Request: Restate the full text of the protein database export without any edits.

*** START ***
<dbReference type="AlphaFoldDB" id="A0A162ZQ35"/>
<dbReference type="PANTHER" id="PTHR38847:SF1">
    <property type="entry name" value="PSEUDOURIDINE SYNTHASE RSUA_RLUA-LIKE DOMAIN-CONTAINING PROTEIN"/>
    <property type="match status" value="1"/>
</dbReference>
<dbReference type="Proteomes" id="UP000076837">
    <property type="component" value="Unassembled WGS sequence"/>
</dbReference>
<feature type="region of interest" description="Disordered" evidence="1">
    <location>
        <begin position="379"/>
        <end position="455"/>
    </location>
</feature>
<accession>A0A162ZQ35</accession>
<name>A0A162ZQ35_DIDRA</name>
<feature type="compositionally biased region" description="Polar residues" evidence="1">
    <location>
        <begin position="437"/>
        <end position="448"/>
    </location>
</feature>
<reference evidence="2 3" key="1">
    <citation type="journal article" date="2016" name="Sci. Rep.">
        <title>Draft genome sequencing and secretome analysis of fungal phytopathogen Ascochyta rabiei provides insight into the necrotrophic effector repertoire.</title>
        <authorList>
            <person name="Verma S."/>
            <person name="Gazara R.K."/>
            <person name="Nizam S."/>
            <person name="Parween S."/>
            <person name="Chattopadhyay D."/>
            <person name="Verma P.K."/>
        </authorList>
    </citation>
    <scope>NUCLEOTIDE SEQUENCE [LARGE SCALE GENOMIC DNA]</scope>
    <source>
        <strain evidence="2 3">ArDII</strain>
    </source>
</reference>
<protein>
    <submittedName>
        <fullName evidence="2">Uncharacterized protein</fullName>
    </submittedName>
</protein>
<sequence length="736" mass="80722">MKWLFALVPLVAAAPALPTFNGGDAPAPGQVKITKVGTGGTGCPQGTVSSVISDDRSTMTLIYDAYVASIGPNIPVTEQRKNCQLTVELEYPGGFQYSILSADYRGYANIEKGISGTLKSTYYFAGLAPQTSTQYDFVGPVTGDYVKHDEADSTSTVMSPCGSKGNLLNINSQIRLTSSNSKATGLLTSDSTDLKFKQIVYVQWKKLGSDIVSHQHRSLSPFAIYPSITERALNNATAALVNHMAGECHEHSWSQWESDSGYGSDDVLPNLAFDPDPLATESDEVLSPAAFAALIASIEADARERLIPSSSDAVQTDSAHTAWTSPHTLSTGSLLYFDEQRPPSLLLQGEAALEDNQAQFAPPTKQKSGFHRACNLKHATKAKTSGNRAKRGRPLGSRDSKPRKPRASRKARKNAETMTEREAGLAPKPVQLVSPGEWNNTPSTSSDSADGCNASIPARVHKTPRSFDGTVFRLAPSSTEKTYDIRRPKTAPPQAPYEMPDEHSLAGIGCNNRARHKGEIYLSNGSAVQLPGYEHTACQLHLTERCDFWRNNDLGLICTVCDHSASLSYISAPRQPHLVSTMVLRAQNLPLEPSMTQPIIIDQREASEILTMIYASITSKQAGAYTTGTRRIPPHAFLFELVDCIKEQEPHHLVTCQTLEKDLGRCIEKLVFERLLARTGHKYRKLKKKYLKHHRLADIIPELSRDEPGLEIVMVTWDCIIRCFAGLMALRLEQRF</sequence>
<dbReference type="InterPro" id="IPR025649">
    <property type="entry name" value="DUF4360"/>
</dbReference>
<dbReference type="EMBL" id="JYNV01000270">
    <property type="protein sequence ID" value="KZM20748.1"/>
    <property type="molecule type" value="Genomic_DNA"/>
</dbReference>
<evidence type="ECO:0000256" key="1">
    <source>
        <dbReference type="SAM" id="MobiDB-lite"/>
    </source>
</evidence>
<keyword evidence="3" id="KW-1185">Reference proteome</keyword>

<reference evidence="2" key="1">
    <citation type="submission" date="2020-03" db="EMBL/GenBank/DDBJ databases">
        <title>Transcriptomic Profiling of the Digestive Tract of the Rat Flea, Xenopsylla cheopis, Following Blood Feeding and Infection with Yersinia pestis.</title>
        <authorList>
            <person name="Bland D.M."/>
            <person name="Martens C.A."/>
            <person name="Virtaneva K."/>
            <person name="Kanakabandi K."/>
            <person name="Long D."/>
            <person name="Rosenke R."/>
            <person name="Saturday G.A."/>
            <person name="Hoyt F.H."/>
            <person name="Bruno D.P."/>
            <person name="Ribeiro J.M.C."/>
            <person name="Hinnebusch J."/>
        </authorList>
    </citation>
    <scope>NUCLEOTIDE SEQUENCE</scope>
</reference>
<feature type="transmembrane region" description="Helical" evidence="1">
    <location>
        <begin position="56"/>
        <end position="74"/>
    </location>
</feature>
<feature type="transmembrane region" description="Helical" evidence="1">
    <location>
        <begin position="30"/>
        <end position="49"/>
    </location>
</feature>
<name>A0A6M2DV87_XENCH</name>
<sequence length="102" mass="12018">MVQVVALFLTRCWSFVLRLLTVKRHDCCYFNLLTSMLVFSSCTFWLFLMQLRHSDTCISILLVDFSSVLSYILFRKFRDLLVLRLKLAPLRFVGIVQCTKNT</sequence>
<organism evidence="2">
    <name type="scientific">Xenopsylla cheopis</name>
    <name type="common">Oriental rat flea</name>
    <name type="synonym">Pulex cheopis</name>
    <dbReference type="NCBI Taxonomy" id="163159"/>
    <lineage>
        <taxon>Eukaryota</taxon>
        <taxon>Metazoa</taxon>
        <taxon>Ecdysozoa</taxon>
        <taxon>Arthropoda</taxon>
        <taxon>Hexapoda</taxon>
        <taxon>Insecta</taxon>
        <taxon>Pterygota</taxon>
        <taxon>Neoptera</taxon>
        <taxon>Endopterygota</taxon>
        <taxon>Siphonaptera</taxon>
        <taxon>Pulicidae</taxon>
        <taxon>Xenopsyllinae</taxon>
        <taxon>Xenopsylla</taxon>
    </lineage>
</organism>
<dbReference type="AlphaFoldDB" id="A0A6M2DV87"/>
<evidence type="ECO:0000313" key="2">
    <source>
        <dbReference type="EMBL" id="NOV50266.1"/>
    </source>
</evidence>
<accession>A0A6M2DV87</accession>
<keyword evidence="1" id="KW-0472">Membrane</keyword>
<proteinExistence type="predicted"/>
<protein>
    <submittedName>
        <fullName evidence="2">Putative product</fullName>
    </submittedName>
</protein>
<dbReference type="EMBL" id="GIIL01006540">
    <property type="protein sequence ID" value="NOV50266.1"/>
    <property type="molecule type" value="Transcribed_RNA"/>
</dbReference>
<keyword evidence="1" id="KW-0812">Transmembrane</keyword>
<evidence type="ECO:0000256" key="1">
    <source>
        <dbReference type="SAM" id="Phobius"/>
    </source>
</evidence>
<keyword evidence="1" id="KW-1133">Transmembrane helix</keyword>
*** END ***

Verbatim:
<dbReference type="AlphaFoldDB" id="A0A162ZQ35"/>
<dbReference type="PANTHER" id="PTHR38847:SF1">
    <property type="entry name" value="PSEUDOURIDINE SYNTHASE RSUA_RLUA-LIKE DOMAIN-CONTAINING PROTEIN"/>
    <property type="match status" value="1"/>
</dbReference>
<dbReference type="Proteomes" id="UP000076837">
    <property type="component" value="Unassembled WGS sequence"/>
</dbReference>
<feature type="region of interest" description="Disordered" evidence="1">
    <location>
        <begin position="379"/>
        <end position="455"/>
    </location>
</feature>
<accession>A0A162ZQ35</accession>
<name>A0A162ZQ35_DIDRA</name>
<feature type="compositionally biased region" description="Polar residues" evidence="1">
    <location>
        <begin position="437"/>
        <end position="448"/>
    </location>
</feature>
<reference evidence="2 3" key="1">
    <citation type="journal article" date="2016" name="Sci. Rep.">
        <title>Draft genome sequencing and secretome analysis of fungal phytopathogen Ascochyta rabiei provides insight into the necrotrophic effector repertoire.</title>
        <authorList>
            <person name="Verma S."/>
            <person name="Gazara R.K."/>
            <person name="Nizam S."/>
            <person name="Parween S."/>
            <person name="Chattopadhyay D."/>
            <person name="Verma P.K."/>
        </authorList>
    </citation>
    <scope>NUCLEOTIDE SEQUENCE [LARGE SCALE GENOMIC DNA]</scope>
    <source>
        <strain evidence="2 3">ArDII</strain>
    </source>
</reference>
<protein>
    <submittedName>
        <fullName evidence="2">Uncharacterized protein</fullName>
    </submittedName>
</protein>
<sequence length="736" mass="80722">MKWLFALVPLVAAAPALPTFNGGDAPAPGQVKITKVGTGGTGCPQGTVSSVISDDRSTMTLIYDAYVASIGPNIPVTEQRKNCQLTVELEYPGGFQYSILSADYRGYANIEKGISGTLKSTYYFAGLAPQTSTQYDFVGPVTGDYVKHDEADSTSTVMSPCGSKGNLLNINSQIRLTSSNSKATGLLTSDSTDLKFKQIVYVQWKKLGSDIVSHQHRSLSPFAIYPSITERALNNATAALVNHMAGECHEHSWSQWESDSGYGSDDVLPNLAFDPDPLATESDEVLSPAAFAALIASIEADARERLIPSSSDAVQTDSAHTAWTSPHTLSTGSLLYFDEQRPPSLLLQGEAALEDNQAQFAPPTKQKSGFHRACNLKHATKAKTSGNRAKRGRPLGSRDSKPRKPRASRKARKNAETMTEREAGLAPKPVQLVSPGEWNNTPSTSSDSADGCNASIPARVHKTPRSFDGTVFRLAPSSTEKTYDIRRPKTAPPQAPYEMPDEHSLAGIGCNNRARHKGEIYLSNGSAVQLPGYEHTACQLHLTERCDFWRNNDLGLICTVCDHSASLSYISAPRQPHLVSTMVLRAQNLPLEPSMTQPIIIDQREASEILTMIYASITSKQAGAYTTGTRRIPPHAFLFELVDCIKEQEPHHLVTCQTLEKDLGRCIEKLVFERLLARTGHKYRKLKKKYLKHHRLADIIPELSRDEPGLEIVMVTWDCIIRCFAGLMALRLEQRF</sequence>
<dbReference type="InterPro" id="IPR025649">
    <property type="entry name" value="DUF4360"/>
</dbReference>
<dbReference type="EMBL" id="JYNV01000270">
    <property type="protein sequence ID" value="KZM20748.1"/>
    <property type="molecule type" value="Genomic_DNA"/>
</dbReference>
<evidence type="ECO:0000256" key="1">
    <source>
        <dbReference type="SAM" id="MobiDB-lite"/>
    </source>
</evidence>
<keyword evidence="3" id="KW-1185">Reference proteome</keyword>

<reference evidence="2" key="1">
    <citation type="submission" date="2020-03" db="EMBL/GenBank/DDBJ databases">
        <title>Transcriptomic Profiling of the Digestive Tract of the Rat Flea, Xenopsylla cheopis, Following Blood Feeding and Infection with Yersinia pestis.</title>
        <authorList>
            <person name="Bland D.M."/>
            <person name="Martens C.A."/>
            <person name="Virtaneva K."/>
            <person name="Kanakabandi K."/>
            <person name="Long D."/>
            <person name="Rosenke R."/>
            <person name="Saturday G.A."/>
            <person name="Hoyt F.H."/>
            <person name="Bruno D.P."/>
            <person name="Ribeiro J.M.C."/>
            <person name="Hinnebusch J."/>
        </authorList>
    </citation>
    <scope>NUCLEOTIDE SEQUENCE</scope>
</reference>
<feature type="transmembrane region" description="Helical" evidence="1">
    <location>
        <begin position="56"/>
        <end position="74"/>
    </location>
</feature>
<feature type="transmembrane region" description="Helical" evidence="1">
    <location>
        <begin position="30"/>
        <end position="49"/>
    </location>
</feature>
<name>A0A6M2DV87_XENCH</name>
<sequence length="102" mass="12018">MVQVVALFLTRCWSFVLRLLTVKRHDCCYFNLLTSMLVFSSCTFWLFLMQLRHSDTCISILLVDFSSVLSYILFRKFRDLLVLRLKLAPLRFVGIVQCTKNT</sequence>
<organism evidence="2">
    <name type="scientific">Xenopsylla cheopis</name>
    <name type="common">Oriental rat flea</name>
    <name type="synonym">Pulex cheopis</name>
    <dbReference type="NCBI Taxonomy" id="163159"/>
    <lineage>
        <taxon>Eukaryota</taxon>
        <taxon>Metazoa</taxon>
        <taxon>Ecdysozoa</taxon>
        <taxon>Arthropoda</taxon>
        <taxon>Hexapoda</taxon>
        <taxon>Insecta</taxon>
        <taxon>Pterygota</taxon>
        <taxon>Neoptera</taxon>
        <taxon>Endopterygota</taxon>
        <taxon>Siphonaptera</taxon>
        <taxon>Pulicidae</taxon>
        <taxon>Xenopsyllinae</taxon>
        <taxon>Xenopsylla</taxon>
    </lineage>
</organism>
<dbReference type="AlphaFoldDB" id="A0A6M2DV87"/>
<evidence type="ECO:0000313" key="2">
    <source>
        <dbReference type="EMBL" id="NOV50266.1"/>
    </source>
</evidence>
<accession>A0A6M2DV87</accession>
<keyword evidence="1" id="KW-0472">Membrane</keyword>
<proteinExistence type="predicted"/>
<protein>
    <submittedName>
        <fullName evidence="2">Putative product</fullName>
    </submittedName>
</protein>
<dbReference type="EMBL" id="GIIL01006540">
    <property type="protein sequence ID" value="NOV50266.1"/>
    <property type="molecule type" value="Transcribed_RNA"/>
</dbReference>
<keyword evidence="1" id="KW-0812">Transmembrane</keyword>
<evidence type="ECO:0000256" key="1">
    <source>
        <dbReference type="SAM" id="Phobius"/>
    </source>
</evidence>
<keyword evidence="1" id="KW-1133">Transmembrane helix</keyword>